Heavy Metals in Agricultural Soils from a Typical Mining City in China: Spatial Distribution, Source Apportionment, and Health Risk Assessment
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College of Environmental Science and Engineering, Liaoning Technical University, Fuxin, China
College of Civil Engineering, Liaoning Technical University, Fuxin, China
Key Laboratory of Regional Environment and Eco-Remediation of Ministry of Education, College of Environment, Shenyang University, Shenyang, China
Beijing Key Laboratory of Farmland Soil Pollution Prevention and Remediation, College of Resources and Environmental Sciences, China Agricultural University, Beijing, China
Submission date: 2019-02-11
Final revision date: 2019-04-01
Acceptance date: 2019-04-14
Online publication date: 2019-10-24
Publication date: 2020-01-16
Corresponding author
Qing Luo   

Shenyang University, Dadong District, Wanghua South Street No. 21, 110044, ShenYang, China
Pol. J. Environ. Stud. 2020;29(2):1379-1390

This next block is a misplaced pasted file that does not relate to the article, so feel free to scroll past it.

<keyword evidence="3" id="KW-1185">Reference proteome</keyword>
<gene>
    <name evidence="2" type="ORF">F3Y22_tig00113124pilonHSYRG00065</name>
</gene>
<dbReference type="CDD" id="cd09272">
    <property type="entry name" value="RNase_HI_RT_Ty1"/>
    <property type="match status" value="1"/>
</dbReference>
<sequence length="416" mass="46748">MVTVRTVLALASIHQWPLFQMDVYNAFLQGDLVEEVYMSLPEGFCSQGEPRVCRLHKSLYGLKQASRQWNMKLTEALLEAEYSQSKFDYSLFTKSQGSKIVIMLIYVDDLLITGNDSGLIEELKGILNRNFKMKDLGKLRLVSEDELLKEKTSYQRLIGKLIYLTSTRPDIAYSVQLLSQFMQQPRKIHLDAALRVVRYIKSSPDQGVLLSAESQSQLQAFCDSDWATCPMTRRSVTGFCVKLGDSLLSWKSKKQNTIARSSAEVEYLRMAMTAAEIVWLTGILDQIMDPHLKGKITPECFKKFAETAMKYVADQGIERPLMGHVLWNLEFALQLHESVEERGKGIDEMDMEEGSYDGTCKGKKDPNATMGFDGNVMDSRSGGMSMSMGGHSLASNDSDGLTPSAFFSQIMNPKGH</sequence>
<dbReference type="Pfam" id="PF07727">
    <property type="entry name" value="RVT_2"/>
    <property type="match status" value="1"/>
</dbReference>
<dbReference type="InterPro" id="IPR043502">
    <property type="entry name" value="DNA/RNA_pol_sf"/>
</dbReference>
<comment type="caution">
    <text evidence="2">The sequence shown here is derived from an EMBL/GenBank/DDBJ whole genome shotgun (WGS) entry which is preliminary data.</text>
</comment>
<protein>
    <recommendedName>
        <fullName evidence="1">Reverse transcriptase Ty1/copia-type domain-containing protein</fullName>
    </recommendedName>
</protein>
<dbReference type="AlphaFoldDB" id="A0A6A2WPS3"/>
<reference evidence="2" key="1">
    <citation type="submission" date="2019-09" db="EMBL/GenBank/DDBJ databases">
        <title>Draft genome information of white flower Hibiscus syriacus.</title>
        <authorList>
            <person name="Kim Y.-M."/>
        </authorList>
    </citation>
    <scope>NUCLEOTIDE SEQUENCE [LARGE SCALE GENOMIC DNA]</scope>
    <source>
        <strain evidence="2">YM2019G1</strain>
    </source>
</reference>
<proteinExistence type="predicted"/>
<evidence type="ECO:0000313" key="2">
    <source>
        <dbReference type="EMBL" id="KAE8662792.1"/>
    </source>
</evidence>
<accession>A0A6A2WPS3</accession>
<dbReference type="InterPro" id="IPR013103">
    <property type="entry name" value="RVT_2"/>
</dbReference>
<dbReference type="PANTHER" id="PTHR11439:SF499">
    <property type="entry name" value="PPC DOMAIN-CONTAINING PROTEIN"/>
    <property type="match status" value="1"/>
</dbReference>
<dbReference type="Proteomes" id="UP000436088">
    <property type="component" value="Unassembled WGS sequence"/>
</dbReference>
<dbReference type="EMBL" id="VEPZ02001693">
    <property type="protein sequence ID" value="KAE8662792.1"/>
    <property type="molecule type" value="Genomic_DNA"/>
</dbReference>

This study investigated the spatial distribution, sources, and health risks of heavy metals (As, Cd, Cr, Cu, Hg, Ni, Pb, and Zn) in agricultural topsoils in Fuxin, China. One-hundred and thirty-eight topsoil samples were collected from Fuxin in August 2017. Except for Cu, Hg, and Pb, the mean concentrations of other heavy metals surpassed their respective background values. The mean concentration of Cd was nine times that of the background value. For the majority of heavy metals, contents in the Haizhou and Xihe areas and south of Fumeng County were significantly higher than those of other areas. The results of the geoaccumulation and potential ecological risk indexes revealed that Cd demonstrated moderate contamination. The Haizhou and Xihe areas were considerable risk areas, whereas heavy metals in other areas posed low risks. Results of the health risk assessment revealed that the non-carcinogenic risks caused by heavy metals were small-beer. The carcinogenic risks caused by Ni, Cr, and As surpassed acceptable levels. Based on the results of source apportionment, which is based on positive matrix factorization, agricultural sources contributed to half of the concentration of heavy metals; industrial and traffic sources contributed 32.12% and 14.97%, respectively.
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